A concert given at Banks Garth one Sunday in June 1907, which drew “a good attendance and a good gate collection”, provides a sample of the musical fare provided by the Band. The concert opened with the march ‘Silver Trumpets’ by Viviani and was followed by Rossini’s ‘Il Barbiere’. A cornet solo ‘O Dry Those Tears’ by Riego, was followed by a selection from Herold’s ‘Pre-aux Cleres’. Next came a duet ‘Excelsior’ by Balfe and the concert concluded with Rummer’s ‘John Of Gaunt’, all “ably accompanied” by the conductor, Mr. S. Marshall. (20)

By 1908, however, the seasonal concerts were being held in Howards Field where, under the baton of bandmaster Sammy Marshall, the opening programme was undertaken. The programme consisted of the march ‘Nakorkus’, and air, ‘Variation’, and arrangement from ‘Veronica’ and selections of music by Haydn and Sir Arthur Sullivan. (21) The ‘sacred’ concerts took place at monthly intervals, a second one being held at the same venue in August that year. (22)

The Band also undertook concert engagements further afield, such as that given to, “a large and appreciative audience”, at Carleton near Snaith, in June 1913, to boost the fund to enable the Band to participate in the forthcoming regional and national band contests. (23) Again, in late July 1914, the Band gave two performances at Hillam Hall, the grounds of which had been placed at public disposal by Mr. H.L. Lyon, to enable the Band to raise funds. (24) The Lyon family had business associations with Knottingley and regularly engaged the Band to play on social occasions such as the annual outings provided for their workers. In September 1916, for instance, the Band, at the behest of Mr. C.G. Lyon, accompanied the employees of Messrs Stainsby & Lyon, together with their families, on an excursion to Whitley Lodge. The trip was undertaken by three barges which made their way sedately along the Aire & Calder Canal with the Band playing musical selections on each leg of the journey. (25)

A series of indoor concerts took place annually during the winter season from 1906. The concerts, under the direction of bandmaster Sammy Marshall, were held in Knottingley Town Hall and were very popular. On the occasion of the inaugural concert of the second season held on the evening of Monday 7th October 1907, a capacity audience listened to a programme consisting of a selection from the opera ‘Il Travatore’ and music by Haydn. Samuel Marshall gave a “fine tenor horn rendering” of an item entitled ‘Mea’ and artistes of both sexes sang a considerable number of songs, serious and comic, including one by Master Percy Turpin who reprised the sacred number ‘Angels Ever Bright and Fair’ for which he had recently been awarded first prize at the Pontefract Music Festival. (26) The end of a long programme did not, however, conclude the evening’s activity, for the Orchestral Band then played music for dancing until 3.00am., not withstanding that the next day was a normal working day for most of the participants. (27)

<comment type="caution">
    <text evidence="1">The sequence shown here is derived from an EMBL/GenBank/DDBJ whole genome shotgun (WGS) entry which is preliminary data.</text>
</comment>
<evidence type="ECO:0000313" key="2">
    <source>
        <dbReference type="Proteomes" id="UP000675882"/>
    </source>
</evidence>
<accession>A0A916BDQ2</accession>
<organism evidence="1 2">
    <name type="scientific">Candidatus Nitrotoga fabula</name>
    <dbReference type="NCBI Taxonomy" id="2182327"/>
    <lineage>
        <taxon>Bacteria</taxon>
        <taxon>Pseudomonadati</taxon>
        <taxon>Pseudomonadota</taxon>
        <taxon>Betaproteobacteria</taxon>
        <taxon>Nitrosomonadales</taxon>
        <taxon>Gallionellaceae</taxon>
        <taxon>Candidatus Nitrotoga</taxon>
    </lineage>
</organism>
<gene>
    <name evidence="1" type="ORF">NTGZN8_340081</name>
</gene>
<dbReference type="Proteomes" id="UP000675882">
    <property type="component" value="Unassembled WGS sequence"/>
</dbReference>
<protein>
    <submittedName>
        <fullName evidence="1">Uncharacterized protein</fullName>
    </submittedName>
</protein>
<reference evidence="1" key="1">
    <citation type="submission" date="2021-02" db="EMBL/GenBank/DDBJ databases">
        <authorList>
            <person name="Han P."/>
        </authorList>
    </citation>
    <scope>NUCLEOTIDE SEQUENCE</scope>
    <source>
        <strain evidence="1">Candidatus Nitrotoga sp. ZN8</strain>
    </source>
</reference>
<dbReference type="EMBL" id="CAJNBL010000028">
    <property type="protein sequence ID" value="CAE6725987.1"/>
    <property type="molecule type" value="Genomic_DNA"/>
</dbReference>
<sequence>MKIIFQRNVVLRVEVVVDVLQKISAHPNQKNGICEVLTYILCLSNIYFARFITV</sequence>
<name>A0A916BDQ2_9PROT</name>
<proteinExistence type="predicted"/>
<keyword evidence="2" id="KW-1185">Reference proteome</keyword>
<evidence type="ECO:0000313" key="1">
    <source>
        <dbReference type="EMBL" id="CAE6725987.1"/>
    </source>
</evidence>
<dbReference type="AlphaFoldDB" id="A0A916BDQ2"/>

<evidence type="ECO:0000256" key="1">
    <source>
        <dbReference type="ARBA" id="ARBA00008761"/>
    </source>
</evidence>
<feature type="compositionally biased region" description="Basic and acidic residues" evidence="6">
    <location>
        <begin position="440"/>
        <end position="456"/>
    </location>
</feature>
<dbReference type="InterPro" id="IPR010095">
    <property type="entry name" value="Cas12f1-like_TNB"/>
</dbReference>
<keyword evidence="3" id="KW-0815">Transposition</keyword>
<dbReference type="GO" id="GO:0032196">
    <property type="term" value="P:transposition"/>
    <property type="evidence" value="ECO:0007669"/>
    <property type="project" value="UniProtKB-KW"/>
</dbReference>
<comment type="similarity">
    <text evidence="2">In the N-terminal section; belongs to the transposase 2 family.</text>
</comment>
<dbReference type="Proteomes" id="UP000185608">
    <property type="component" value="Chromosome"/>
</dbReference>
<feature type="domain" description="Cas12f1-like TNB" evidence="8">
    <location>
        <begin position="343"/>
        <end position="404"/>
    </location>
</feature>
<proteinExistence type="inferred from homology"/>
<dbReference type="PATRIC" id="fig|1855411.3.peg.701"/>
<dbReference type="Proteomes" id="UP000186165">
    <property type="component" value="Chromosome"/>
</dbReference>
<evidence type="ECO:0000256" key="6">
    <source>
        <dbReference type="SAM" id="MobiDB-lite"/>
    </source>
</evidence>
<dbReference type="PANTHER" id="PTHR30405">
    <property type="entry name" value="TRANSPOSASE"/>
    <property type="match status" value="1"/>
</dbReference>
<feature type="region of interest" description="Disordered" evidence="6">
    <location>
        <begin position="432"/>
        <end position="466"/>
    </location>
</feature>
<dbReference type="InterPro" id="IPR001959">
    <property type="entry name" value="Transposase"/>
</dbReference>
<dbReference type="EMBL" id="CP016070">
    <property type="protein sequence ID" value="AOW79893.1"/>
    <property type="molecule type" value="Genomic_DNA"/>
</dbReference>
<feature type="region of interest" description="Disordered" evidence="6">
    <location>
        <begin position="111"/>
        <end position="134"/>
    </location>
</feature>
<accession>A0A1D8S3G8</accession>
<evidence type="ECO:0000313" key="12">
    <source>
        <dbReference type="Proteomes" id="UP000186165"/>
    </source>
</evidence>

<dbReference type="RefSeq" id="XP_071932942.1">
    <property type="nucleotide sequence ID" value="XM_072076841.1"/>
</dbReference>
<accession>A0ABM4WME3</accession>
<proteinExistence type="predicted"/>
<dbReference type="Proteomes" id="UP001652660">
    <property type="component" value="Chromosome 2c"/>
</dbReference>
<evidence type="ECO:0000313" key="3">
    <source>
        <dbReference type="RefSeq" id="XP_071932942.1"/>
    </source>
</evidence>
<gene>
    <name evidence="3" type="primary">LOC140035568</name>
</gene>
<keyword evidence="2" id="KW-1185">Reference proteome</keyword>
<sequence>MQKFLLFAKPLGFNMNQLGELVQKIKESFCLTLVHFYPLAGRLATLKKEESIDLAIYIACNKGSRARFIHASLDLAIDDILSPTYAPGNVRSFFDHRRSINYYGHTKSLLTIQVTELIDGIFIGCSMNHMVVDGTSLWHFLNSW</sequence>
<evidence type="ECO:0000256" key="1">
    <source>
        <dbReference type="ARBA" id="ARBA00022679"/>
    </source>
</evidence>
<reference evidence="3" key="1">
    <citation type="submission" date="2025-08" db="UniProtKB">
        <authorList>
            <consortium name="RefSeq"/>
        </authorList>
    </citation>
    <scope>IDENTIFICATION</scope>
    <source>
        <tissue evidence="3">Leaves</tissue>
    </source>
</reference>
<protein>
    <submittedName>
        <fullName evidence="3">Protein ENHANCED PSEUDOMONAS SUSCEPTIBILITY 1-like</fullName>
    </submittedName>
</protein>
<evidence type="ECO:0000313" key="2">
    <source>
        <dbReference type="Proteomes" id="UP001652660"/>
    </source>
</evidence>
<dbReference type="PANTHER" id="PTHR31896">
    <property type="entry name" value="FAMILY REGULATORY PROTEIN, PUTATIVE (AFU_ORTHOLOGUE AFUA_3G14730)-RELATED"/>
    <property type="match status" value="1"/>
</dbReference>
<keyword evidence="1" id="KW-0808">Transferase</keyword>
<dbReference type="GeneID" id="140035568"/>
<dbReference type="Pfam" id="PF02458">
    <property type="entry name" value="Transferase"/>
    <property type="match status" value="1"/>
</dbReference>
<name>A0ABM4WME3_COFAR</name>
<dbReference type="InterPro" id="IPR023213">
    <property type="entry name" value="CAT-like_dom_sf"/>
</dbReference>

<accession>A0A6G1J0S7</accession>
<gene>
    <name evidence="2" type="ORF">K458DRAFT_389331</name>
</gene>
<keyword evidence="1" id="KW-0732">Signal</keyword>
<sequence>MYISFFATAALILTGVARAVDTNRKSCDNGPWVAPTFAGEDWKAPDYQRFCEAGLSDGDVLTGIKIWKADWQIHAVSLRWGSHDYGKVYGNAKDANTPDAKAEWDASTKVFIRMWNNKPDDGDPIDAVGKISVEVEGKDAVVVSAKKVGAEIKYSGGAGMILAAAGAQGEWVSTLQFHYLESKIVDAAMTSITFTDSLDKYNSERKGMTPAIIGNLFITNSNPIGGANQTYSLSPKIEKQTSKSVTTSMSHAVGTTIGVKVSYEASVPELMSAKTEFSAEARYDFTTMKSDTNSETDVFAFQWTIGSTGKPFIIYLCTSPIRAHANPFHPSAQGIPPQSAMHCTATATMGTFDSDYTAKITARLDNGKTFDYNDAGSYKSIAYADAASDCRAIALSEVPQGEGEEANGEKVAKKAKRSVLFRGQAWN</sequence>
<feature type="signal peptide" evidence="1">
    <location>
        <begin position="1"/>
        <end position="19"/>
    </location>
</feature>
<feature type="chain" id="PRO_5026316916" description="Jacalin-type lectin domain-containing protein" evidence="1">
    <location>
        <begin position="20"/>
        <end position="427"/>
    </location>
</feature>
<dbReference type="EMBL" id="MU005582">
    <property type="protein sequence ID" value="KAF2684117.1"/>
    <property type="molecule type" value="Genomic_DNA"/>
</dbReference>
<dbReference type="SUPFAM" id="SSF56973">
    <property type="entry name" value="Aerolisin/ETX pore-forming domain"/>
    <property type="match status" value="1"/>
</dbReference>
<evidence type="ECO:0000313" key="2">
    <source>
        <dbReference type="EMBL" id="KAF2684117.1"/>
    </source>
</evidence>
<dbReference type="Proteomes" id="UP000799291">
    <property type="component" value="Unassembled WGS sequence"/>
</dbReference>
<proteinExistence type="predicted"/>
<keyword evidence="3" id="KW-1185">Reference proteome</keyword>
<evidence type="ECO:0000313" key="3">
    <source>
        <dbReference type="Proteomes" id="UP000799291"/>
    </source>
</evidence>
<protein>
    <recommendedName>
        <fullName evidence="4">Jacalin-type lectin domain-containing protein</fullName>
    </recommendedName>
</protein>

A public notice of March 1914, advertises

of Sacred, Instrumental and Vocal Selections, promoted by the
will be held in the
on SUNDAY NEXT, March 29th
MR TOM ROBERTS, the Yorkshire tenor,
Admission: 9d, 6d, 3d. (28)

In scanning the list of Sunday engagements undertaken by the Band it is interesting to note that in deference to public sensitivity concerning Sabbath entertainment all events bear the appellation ‘sacred’. While the changing nature of public attitude is discernable with regard to strict observance of the Sabbath throughout the decades spanning the turn of the twentieth century, the transformation was but gradual before 1914. Even when the events of the Great War of 1914-18 produced disillusionment and the erosion of faith which accelerated the transformation of socio-religious observation, there remained a lingering element of the former attitude which continued to decree what was regarded as suitable or unsuitable forms of public entertainment for Sunday and which was only vanquished in the wake of the Second World War.

Solomnity was not always the order of the day, however, for the Band was engaged in many scenes of gaiety and in one instance at least circumstances rendered the pre-planned gaiety singularly inappropriate. A public notice in late July 1914, informed the local population of a gala event to be held at the Banks Garth cricket field on the 4th August with music by the Silver Prize band, the proceeds being shared by the Band and the cricket club. (30) It is not known whether the declaration of war on the proposed date resulted in the cancellation of the gala, probably not, for the public perception was that the war would be short and glorious and in that expectation the social life of the township continued as normal with the feast and allied events such as the Dispensary Sunday demonstration taking place as usual. (31)

Terry Spencer 2006